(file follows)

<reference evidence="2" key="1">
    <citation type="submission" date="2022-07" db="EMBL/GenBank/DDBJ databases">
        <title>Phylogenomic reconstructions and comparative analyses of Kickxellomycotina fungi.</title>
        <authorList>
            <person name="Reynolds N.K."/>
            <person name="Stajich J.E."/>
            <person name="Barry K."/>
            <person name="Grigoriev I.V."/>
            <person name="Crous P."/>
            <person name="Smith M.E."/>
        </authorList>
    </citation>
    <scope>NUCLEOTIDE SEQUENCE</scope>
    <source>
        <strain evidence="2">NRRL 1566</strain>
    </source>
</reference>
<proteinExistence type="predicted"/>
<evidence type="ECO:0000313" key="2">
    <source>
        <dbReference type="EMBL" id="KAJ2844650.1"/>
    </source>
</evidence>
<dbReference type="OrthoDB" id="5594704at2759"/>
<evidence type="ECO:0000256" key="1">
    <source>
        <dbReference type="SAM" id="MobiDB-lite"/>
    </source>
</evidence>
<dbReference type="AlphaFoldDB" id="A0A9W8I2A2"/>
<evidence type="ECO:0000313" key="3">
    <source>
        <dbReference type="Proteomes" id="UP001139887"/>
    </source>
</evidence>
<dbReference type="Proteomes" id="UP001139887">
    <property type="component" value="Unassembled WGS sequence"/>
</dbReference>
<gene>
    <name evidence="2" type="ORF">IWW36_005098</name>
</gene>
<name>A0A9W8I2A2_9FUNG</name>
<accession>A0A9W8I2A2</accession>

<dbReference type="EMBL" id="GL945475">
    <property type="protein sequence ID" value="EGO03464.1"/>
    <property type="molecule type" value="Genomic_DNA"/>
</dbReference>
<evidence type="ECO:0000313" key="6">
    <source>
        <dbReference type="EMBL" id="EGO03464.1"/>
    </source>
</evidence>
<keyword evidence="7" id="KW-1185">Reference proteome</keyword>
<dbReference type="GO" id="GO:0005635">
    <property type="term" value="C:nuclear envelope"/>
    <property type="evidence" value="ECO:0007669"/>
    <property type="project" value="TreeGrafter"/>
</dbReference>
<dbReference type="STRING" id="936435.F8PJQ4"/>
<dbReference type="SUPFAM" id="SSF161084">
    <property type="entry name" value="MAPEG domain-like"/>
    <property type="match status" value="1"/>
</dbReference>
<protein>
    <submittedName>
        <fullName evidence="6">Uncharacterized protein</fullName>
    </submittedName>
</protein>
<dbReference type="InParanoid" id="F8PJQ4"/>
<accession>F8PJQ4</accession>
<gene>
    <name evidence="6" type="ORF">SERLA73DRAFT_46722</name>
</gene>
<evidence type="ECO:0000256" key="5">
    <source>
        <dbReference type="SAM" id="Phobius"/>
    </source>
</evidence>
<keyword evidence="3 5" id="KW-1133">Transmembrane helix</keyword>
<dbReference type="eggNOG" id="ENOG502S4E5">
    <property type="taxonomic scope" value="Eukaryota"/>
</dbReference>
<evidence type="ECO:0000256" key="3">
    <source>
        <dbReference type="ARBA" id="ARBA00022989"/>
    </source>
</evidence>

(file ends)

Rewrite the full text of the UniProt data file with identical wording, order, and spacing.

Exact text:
<reference evidence="2" key="1">
    <citation type="submission" date="2022-07" db="EMBL/GenBank/DDBJ databases">
        <title>Phylogenomic reconstructions and comparative analyses of Kickxellomycotina fungi.</title>
        <authorList>
            <person name="Reynolds N.K."/>
            <person name="Stajich J.E."/>
            <person name="Barry K."/>
            <person name="Grigoriev I.V."/>
            <person name="Crous P."/>
            <person name="Smith M.E."/>
        </authorList>
    </citation>
    <scope>NUCLEOTIDE SEQUENCE</scope>
    <source>
        <strain evidence="2">NRRL 1566</strain>
    </source>
</reference>
<proteinExistence type="predicted"/>
<evidence type="ECO:0000313" key="2">
    <source>
        <dbReference type="EMBL" id="KAJ2844650.1"/>
    </source>
</evidence>
<dbReference type="OrthoDB" id="5594704at2759"/>
<evidence type="ECO:0000256" key="1">
    <source>
        <dbReference type="SAM" id="MobiDB-lite"/>
    </source>
</evidence>
<dbReference type="AlphaFoldDB" id="A0A9W8I2A2"/>
<evidence type="ECO:0000313" key="3">
    <source>
        <dbReference type="Proteomes" id="UP001139887"/>
    </source>
</evidence>
<dbReference type="Proteomes" id="UP001139887">
    <property type="component" value="Unassembled WGS sequence"/>
</dbReference>
<gene>
    <name evidence="2" type="ORF">IWW36_005098</name>
</gene>
<name>A0A9W8I2A2_9FUNG</name>
<accession>A0A9W8I2A2</accession>

<dbReference type="EMBL" id="GL945475">
    <property type="protein sequence ID" value="EGO03464.1"/>
    <property type="molecule type" value="Genomic_DNA"/>
</dbReference>
<evidence type="ECO:0000313" key="6">
    <source>
        <dbReference type="EMBL" id="EGO03464.1"/>
    </source>
</evidence>
<keyword evidence="7" id="KW-1185">Reference proteome</keyword>
<dbReference type="GO" id="GO:0005635">
    <property type="term" value="C:nuclear envelope"/>
    <property type="evidence" value="ECO:0007669"/>
    <property type="project" value="TreeGrafter"/>
</dbReference>
<dbReference type="STRING" id="936435.F8PJQ4"/>
<dbReference type="SUPFAM" id="SSF161084">
    <property type="entry name" value="MAPEG domain-like"/>
    <property type="match status" value="1"/>
</dbReference>
<protein>
    <submittedName>
        <fullName evidence="6">Uncharacterized protein</fullName>
    </submittedName>
</protein>
<dbReference type="InParanoid" id="F8PJQ4"/>
<accession>F8PJQ4</accession>
<gene>
    <name evidence="6" type="ORF">SERLA73DRAFT_46722</name>
</gene>
<evidence type="ECO:0000256" key="5">
    <source>
        <dbReference type="SAM" id="Phobius"/>
    </source>
</evidence>
<keyword evidence="3 5" id="KW-1133">Transmembrane helix</keyword>
<dbReference type="eggNOG" id="ENOG502S4E5">
    <property type="taxonomic scope" value="Eukaryota"/>
</dbReference>
<evidence type="ECO:0000256" key="3">
    <source>
        <dbReference type="ARBA" id="ARBA00022989"/>
    </source>
</evidence>